It is, however, increasingly common for inspectors to word their notices too widely or loosely, and to exceed the intended legislative powers of Schedule 36 by asking for arguably irrelevant information, and/or information that does not relate to the tax year being checked. Often providing such information leads to yet more questions, and potentially issues that the inspector has no right to be made aware of.
It is therefore important to carefully examine any information notices issued by HMRC and, if in doubt about the ‘reasonableness’ of the information requested, to seek appropriate professional advice before providing any information to HMRC.
3. CC/FS7a Penalties for Inaccuracies in Returns and Documents
This factsheet contains information about the penalties that HMRC may charge if their checks reveal that they have received an incorrect tax return, and sets out HMRC’s approach how these penalties are calculated.
• Potential Lost Revenue (‘PLR’) – the penalty charged is a percentage what HMRC refer to as PLR. This is the amount of additional tax liabilities that arise as a result of correcting the inaccuracy identified during the compliance check.
• Determining HMRC’s view of the behaviour – HMRC will look to identify the underlying behaviour that led to the inaccuracy. This will influence the percentage of any penalty charged.
• Reductions for the quality of disclosure – this will depend on how much assistance the taxpayer has provided throughout the check. This is more commonly referred to as ‘telling, helping and giving.’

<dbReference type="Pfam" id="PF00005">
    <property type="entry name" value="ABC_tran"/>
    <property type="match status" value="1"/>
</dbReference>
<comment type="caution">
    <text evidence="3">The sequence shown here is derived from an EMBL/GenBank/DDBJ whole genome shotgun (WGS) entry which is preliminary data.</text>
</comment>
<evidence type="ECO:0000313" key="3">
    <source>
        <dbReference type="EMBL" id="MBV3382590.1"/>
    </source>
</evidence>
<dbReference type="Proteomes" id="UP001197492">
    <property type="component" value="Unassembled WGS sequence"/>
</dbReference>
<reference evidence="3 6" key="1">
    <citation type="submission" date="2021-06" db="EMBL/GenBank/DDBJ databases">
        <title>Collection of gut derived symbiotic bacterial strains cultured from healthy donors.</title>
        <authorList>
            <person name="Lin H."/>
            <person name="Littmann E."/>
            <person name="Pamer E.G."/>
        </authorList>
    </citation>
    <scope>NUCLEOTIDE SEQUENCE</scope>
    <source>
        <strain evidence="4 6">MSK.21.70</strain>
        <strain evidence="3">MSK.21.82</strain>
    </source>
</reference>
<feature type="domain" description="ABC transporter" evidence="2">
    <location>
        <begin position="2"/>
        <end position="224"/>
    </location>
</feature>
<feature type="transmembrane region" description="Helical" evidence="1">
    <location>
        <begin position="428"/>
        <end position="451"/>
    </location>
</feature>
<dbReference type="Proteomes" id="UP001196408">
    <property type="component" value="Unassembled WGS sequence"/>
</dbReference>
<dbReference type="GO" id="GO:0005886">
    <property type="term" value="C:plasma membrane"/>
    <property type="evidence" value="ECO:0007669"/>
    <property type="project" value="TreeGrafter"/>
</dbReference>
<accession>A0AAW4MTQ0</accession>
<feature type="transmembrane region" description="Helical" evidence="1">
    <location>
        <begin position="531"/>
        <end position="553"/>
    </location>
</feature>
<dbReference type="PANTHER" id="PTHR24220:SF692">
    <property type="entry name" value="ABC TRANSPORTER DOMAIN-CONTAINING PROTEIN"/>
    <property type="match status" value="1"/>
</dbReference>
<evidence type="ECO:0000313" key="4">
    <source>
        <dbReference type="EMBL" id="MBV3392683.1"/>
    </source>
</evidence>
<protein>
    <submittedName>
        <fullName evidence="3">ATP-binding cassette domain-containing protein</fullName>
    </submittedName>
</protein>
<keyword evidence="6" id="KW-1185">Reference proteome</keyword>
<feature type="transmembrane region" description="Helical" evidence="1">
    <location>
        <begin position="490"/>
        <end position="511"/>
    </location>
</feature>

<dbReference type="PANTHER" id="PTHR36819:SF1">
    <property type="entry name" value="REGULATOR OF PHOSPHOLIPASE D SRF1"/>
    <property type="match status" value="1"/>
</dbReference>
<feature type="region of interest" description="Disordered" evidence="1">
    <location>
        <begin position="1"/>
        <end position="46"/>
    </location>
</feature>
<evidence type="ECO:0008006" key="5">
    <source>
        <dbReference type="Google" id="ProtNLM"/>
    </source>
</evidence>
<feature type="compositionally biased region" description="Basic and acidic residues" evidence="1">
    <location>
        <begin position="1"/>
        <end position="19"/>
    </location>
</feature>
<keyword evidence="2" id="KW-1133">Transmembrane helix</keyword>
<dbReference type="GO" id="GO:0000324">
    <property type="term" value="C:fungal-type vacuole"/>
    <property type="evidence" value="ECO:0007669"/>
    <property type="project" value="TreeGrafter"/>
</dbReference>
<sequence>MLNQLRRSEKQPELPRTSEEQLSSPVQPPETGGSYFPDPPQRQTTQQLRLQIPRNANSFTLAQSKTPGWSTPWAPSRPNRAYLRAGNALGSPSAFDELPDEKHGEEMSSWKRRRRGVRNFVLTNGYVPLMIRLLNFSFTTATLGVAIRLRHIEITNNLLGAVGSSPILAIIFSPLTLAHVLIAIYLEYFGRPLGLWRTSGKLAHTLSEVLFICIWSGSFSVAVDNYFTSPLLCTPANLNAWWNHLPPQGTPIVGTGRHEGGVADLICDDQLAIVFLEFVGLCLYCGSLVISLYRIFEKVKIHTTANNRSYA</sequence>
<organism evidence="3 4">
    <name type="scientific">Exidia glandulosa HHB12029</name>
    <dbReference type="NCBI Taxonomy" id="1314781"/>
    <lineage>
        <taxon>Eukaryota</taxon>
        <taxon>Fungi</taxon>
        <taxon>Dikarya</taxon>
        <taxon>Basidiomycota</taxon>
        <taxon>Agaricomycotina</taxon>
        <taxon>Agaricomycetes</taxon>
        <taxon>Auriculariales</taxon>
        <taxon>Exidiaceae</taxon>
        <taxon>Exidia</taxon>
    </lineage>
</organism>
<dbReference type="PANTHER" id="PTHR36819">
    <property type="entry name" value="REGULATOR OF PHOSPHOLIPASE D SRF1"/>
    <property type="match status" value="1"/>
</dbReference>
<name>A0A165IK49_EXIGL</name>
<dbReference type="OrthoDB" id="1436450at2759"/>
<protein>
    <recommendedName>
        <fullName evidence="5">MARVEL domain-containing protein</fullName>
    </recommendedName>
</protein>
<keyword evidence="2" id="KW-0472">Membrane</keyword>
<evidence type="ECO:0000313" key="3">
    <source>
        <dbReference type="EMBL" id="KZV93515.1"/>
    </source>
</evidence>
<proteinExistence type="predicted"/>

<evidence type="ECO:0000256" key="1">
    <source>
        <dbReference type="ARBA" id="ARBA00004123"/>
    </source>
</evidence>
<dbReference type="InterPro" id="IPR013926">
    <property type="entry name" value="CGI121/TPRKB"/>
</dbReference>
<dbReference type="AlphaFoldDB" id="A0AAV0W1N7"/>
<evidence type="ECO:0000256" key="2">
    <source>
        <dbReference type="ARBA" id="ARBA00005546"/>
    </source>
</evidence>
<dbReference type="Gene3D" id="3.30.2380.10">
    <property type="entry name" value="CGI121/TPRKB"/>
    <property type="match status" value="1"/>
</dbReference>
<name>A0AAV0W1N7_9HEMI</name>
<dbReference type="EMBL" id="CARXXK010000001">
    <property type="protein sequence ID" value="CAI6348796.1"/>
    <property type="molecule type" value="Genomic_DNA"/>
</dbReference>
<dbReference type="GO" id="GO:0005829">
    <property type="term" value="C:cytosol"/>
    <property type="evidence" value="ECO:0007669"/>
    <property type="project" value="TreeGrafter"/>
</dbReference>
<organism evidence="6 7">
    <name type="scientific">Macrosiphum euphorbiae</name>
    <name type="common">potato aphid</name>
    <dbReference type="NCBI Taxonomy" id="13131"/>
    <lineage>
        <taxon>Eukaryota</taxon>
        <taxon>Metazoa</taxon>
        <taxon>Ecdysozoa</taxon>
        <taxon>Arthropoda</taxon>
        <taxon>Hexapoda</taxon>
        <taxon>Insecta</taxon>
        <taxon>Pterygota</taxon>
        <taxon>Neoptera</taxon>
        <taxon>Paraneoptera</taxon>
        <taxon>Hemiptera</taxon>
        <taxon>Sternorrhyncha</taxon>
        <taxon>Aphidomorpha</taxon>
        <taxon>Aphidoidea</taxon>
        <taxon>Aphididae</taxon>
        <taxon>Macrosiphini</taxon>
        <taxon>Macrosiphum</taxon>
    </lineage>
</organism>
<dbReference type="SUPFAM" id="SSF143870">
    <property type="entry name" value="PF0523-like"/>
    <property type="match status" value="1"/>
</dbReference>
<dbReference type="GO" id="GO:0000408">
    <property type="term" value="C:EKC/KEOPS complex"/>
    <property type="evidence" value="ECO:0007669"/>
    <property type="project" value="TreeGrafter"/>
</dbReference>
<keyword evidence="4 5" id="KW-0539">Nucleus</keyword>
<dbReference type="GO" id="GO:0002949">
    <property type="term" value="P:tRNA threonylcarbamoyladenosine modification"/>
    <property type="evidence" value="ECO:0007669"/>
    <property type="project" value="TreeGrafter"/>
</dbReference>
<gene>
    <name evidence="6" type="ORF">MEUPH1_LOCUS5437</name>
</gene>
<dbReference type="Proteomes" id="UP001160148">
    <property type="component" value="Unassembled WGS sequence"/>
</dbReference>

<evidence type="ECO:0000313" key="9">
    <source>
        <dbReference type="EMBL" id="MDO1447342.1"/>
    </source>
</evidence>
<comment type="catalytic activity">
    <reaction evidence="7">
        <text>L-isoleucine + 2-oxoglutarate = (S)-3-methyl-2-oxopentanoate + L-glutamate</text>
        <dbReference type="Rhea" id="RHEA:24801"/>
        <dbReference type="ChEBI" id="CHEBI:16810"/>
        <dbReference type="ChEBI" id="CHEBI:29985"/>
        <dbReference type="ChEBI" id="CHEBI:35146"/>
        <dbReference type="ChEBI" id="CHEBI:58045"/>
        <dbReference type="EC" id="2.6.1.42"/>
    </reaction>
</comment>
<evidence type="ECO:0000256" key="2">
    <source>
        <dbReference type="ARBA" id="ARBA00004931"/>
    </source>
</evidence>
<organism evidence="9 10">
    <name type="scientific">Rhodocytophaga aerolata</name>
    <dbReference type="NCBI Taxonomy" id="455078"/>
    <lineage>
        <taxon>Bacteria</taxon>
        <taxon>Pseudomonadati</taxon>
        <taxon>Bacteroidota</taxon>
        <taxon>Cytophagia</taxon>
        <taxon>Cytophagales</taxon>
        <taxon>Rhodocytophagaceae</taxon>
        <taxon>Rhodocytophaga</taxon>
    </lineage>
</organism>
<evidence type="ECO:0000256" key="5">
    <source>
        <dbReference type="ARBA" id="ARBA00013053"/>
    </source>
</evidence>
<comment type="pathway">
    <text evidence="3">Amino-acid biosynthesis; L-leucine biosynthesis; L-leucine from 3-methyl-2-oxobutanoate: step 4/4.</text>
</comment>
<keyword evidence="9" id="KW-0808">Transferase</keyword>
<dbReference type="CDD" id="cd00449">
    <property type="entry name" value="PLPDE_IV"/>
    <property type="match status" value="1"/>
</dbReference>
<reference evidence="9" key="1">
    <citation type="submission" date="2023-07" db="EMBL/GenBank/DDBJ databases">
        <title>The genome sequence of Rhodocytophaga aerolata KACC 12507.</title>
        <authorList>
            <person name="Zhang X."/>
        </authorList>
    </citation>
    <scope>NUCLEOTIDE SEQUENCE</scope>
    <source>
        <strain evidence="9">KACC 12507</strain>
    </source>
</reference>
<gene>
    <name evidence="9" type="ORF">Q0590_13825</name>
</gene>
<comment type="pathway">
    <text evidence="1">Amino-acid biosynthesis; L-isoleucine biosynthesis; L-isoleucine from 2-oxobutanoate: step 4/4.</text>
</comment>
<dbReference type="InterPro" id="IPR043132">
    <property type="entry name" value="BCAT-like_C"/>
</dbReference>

Further guidance on HMRC penalties is set out in Schedule 24 of the Finance Act 2007.
However, although the factsheet sets out the statutory rules for considering and calculating penalties, there is still considerable objectivity to be applied in each individual case. And, not surprisingly, the inspector will usually seek to apply his or her ‘objectivity’ to achieve the maximum level of penalty.
It is therefore important to read and understand any penalty explanation notices issued by HMRC and, if you think that the level of penalties being suggested does not accurately reflect either the reasons why the error occurred, and/or the taxpayer’s conduct throughout the investigation, to challenge these.
In many cases, significant reductions in the levels of penalties charged can be achieved.
HMRC internal guidance
As advisers will know all too well, tax law runs to many volumes of often complex legislation, in tiny print on tissue thin paper, which even the most ardent inspector could not be expected to know in detail.
To help inspectors in their understanding, HMRC has over the years built up a library of guidance manuals which seek to translate tax legislation into something more easily understandable.
There were originally intended for internal use only, but have subsequently been made available publicly (albeit that some of the more sensitive sections have been redacted), and can be found via the following link to HMRC’s website: https://tinyurl.com/upcekuy
As can be seen these range from the more commonly consulted manuals, such as the Business Income Manual and the Compliance Handbook Manual, to more intriguing subjects such as the Video Games Development Company Manual and The Cider Manual.